The Vagabond

by Patrick Tuttle 9 months ago in fiction

A Short Horror Story

The Vagabond

The light of the moon cast the desert in shimmering blue, and the stars above were alight like spilled glitter. It was almost enough to distract me from the gnawing hunger pains, of how weak and tired I felt.

I couldn’t remember the last time I had eaten. I couldn’t really care all that much for that matter. The end of my life was coming like the dawn.

As I walked down the cold freeway, I couldn’t help but think of everything I had left behind in my life. My family, all that I had, called me an abomination. They told me I was unnatural, that I should be ashamed for not being quite like them.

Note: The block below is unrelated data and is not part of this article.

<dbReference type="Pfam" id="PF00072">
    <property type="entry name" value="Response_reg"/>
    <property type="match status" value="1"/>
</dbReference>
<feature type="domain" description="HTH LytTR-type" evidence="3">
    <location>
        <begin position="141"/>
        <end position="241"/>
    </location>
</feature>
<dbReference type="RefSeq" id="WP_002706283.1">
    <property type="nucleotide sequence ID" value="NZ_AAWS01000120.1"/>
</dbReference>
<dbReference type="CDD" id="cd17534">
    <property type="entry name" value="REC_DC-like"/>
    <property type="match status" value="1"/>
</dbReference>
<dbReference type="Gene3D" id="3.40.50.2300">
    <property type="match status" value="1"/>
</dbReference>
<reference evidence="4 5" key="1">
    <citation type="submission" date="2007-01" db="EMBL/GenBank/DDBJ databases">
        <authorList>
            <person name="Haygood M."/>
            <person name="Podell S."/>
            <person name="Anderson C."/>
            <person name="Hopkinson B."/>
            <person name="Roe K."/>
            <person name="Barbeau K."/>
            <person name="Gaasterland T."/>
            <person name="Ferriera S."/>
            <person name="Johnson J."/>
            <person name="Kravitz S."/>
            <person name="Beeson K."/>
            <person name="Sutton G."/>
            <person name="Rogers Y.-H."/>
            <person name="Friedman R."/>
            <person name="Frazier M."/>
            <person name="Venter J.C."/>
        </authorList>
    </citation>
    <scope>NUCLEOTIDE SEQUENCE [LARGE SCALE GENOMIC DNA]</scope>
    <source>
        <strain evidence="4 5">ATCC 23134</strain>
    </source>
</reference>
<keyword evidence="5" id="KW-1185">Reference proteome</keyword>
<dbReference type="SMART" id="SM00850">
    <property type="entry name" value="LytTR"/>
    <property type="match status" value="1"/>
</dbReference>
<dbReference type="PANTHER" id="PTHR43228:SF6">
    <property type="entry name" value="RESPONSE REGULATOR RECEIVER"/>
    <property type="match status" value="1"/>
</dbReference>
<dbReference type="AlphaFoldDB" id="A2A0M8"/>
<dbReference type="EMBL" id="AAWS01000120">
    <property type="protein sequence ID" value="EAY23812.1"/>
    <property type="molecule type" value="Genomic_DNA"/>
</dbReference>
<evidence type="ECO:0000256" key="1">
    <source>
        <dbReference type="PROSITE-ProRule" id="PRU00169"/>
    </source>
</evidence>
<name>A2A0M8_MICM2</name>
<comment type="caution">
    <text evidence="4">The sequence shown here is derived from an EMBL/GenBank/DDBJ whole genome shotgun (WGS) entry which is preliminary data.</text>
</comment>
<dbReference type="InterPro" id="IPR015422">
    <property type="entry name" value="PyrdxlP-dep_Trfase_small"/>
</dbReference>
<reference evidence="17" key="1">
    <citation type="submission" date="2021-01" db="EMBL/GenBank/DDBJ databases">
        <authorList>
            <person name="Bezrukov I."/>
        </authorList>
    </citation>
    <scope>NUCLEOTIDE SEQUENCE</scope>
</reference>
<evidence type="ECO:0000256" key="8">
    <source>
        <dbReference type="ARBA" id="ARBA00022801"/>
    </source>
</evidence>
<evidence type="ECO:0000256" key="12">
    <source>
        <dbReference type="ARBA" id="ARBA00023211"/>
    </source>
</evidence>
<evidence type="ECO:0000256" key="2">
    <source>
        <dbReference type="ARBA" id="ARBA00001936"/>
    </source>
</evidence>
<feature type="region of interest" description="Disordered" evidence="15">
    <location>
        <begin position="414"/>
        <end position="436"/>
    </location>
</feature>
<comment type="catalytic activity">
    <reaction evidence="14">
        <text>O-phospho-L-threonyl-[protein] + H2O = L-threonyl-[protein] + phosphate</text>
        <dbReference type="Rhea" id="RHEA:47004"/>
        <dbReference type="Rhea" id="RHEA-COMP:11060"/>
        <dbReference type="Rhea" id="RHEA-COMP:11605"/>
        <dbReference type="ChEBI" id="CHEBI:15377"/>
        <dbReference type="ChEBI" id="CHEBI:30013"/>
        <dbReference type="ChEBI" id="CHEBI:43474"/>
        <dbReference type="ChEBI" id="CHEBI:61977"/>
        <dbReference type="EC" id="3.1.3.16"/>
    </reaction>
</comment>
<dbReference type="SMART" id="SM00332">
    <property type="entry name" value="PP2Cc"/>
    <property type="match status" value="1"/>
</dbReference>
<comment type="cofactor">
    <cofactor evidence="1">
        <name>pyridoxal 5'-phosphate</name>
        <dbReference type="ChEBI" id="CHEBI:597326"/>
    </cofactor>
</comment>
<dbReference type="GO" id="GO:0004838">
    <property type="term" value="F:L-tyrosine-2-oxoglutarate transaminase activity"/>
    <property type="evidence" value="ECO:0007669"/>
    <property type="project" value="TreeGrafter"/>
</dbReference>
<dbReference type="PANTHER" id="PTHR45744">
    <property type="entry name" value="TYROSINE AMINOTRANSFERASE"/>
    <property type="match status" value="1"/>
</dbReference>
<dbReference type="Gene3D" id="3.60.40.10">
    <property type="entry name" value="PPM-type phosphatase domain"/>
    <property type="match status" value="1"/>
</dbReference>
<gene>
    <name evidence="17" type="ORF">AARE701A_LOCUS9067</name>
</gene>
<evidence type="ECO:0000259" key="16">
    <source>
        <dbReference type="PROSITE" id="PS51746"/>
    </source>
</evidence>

They screamed and beat those angry words into me until I believed them. But I couldn’t care anymore. What was said was done and I set off on my path.

I tried living on the streets. I tried to rebuild myself from the ground up, but their truthful words haunted me. I failed in every attempt, and my family’s parting words ring true. "It would be better to just let nature take its course and just die."

And so there I was, walking down the freeway that flowed through the dunes as blood spilled in the dark. Eventually, I knew I would find a place so far from civilization that my corpse wouldn’t be found, and wouldn’t cause a million questions.

There were more important things for the police to be concerned about.

I tripped on a small pothole and fell hard on the asphalt. I rolled over on to my back and stared up at the night sky once more. The moon was passing overhead. Dawn was not too far off. A few hours, no more.

As if thinking about the coming light had summoned it, a growing incandescence made me pull my head up. A car was coming.